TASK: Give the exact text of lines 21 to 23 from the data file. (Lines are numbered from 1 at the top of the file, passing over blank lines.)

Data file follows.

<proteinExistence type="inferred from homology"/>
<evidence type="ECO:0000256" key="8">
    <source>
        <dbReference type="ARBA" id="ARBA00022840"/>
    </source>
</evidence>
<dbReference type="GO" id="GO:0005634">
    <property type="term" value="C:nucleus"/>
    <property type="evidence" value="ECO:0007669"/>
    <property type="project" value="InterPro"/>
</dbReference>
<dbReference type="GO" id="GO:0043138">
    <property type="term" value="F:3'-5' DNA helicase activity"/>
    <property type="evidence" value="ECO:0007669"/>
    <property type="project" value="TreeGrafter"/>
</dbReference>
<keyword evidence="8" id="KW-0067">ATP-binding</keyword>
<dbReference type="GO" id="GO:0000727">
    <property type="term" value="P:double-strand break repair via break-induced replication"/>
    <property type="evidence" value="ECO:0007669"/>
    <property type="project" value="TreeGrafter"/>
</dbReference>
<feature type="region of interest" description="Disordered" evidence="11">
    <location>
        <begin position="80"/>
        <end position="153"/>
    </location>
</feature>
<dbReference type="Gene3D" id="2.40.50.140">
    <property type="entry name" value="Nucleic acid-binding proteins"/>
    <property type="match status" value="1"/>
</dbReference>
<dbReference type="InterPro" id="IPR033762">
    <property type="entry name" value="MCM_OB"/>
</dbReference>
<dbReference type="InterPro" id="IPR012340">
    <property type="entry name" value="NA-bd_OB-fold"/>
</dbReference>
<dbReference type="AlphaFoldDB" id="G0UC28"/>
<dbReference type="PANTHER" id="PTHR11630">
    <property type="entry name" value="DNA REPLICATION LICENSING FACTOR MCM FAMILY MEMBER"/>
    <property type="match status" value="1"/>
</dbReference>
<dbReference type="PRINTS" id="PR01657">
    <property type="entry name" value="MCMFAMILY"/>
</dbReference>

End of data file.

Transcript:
    <property type="project" value="TreeGrafter"/>
</dbReference>
<feature type="region of interest" description="Disordered" evidence="11">